What comes to mind when we think of angels? Heavenly beings, right? White flowing robes meant to symbolize their purity? Do we picture glowing wings giving them the ability to fly across the universe in a matter of nanoseconds? Let’s not leave out the obligatory halo portraying their sanctity. All of this is even depicted in the form of costumes for Halloween or school plays. From where do we derive this imagery? Is it accurate? Perhaps the movies, TV shows, stories, paintings, and images of popular culture have misled us.
So what has the Church taught about who and what they are? Interestingly, when we shed our glittery imaginary concepts, we can see that we are not that different from the angels mentioned in the Bible. In fact, in the Psalms, we read,
What is man that You are mindful of him,
And the son of man that You visit him?
For You have made him a little lower than the angels,
And You have crowned him with glory and honor. (8:4-5, NKJV)
The word angel simply means messenger, and this is exactly how they are portrayed in certain places in Scripture. We learn from many biblical examples that they deliver news to human beings on behalf of God. They are spirits sent to serve. Each example uniquely describes how they visit humans, not only in dreams and visions but converse face-to-face with humans beings.
The prophet Isaiah describes his vision of the Seraphim, six-winged heavenly beings, each set of wings with a different function: “with two he covered his face, and with two he covered his feet, and with two he flew. And one called to another and said:
“Holy, holy, holy is the Lord of hosts;
the whole earth is full of his glory.” (6:2-3)
The prophet Ezekiel had his own vision of cherubim, another kind of heavenly being described in chapter 10. “I looked, and behold, on the firmament that was over the heads of the cherubim there appeared above them something like a sapphire, in form resembling a throne…Each had four faces and each four wings and underneath their wings the semblance of human hands.”
Yet another example of an angel is the famous Annunciation narrative, in which the Virgin Mary spoke directly with the angel, Gabriel who “announced” that she would be the Mother of God, as the Church has come to understand that title.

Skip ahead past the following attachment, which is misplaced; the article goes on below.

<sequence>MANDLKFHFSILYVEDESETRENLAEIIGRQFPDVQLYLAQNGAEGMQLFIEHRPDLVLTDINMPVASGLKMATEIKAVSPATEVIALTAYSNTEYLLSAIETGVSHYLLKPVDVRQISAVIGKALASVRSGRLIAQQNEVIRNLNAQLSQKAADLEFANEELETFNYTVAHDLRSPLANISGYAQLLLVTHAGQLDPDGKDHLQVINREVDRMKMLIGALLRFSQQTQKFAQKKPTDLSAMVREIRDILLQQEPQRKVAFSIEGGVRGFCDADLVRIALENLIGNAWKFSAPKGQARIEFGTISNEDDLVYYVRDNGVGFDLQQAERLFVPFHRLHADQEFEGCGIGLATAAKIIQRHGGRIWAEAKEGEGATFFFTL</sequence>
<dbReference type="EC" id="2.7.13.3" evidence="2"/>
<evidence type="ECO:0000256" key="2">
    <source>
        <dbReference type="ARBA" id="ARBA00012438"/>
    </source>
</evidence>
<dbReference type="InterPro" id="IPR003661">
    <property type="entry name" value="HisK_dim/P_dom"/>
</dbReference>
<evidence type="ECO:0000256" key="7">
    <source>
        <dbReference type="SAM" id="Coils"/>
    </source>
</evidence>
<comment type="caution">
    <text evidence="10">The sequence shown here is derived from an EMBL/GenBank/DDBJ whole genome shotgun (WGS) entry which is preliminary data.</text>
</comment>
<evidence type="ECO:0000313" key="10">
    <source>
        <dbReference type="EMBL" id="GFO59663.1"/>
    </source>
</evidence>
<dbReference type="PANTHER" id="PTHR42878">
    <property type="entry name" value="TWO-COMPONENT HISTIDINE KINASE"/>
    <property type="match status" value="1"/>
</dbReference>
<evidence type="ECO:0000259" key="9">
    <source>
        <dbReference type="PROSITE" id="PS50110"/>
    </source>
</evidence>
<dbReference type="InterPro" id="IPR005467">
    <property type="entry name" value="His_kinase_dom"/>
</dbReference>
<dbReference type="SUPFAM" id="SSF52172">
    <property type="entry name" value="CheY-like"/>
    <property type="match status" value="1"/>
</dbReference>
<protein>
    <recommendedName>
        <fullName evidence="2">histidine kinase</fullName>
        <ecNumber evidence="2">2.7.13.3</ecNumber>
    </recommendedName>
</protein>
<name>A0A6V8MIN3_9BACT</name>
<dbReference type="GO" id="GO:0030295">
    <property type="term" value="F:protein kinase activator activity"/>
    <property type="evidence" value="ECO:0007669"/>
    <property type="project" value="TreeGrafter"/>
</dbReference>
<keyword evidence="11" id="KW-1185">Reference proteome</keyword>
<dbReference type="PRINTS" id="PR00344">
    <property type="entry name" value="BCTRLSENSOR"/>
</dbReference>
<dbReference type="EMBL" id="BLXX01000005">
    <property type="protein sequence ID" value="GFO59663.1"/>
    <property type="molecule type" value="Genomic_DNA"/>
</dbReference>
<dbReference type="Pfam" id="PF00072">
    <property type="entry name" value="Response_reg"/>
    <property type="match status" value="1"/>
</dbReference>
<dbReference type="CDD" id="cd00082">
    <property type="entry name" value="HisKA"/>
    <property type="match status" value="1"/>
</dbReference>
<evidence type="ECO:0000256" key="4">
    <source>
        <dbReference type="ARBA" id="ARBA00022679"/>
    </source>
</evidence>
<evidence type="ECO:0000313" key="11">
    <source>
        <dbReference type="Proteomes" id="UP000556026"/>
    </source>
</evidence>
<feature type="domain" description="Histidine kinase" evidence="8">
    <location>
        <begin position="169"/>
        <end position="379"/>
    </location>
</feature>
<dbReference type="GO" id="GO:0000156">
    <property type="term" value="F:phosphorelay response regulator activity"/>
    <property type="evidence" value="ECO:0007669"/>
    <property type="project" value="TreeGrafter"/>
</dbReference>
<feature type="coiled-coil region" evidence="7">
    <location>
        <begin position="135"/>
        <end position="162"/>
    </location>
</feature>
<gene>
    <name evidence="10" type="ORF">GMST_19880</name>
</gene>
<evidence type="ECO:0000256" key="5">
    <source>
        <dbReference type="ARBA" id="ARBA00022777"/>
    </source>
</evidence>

Dionysius the Areopagite, a 6th-century theologian and philosopher, and a saint of the Armenian Church, is known for his description of the angelic hierarchy. According to Dionysius, there are nine ranks of angels, and the lowest of these ranks are actually human clergy! Surely, surprising to our ears, but he specifically blurs the line between angels and humans.
Based on Scripture and insight from Church Fathers, what do we know about angels? We cannot dissect and understand them as would in an Anatomy class. Ultimately, like God, angels are indescribable creatures. Even St. Gregory the Illuminator, in one of his homilies tells us that the “angels who are as fast as human thought and know what the Creator is asking from them when He just glances at them, don’t even understand God!”
In a mysterious way, we portray angelic characteristics. When we remove the veil of our imagination, we can see that just like angels, we were created to worship our God and proclaim the Word of God into our broken world. Indeed Christ Himself is the Message. He is the news that the Angels delivered and the message the prophets prophesied. He is the Son of God, who was born into this world dominated by corruption and by way of His crucifixion, death, and resurrection, salvation was gifted to all of Creation, including us.
So together with the angels of God, let us continue to worship our Creator. He has made us, sinful human beings, worthy to worship Him with the angels. In every Badarak, before we sing the angelic song of unending praise to God from Isaiah (“Soorp Soorp”), the priest prays, “In one voice with the seraphim and the cherubim, we should sing holy songs and make melodies and, boldly crying out, shout with them and say…” Through Jesus Christ, heaven and earth have become one, and we sing with the angels, professing that He is truly among us.
When it’s time to take off our humanly created shiny masks, we shall see the image of God in ourselves.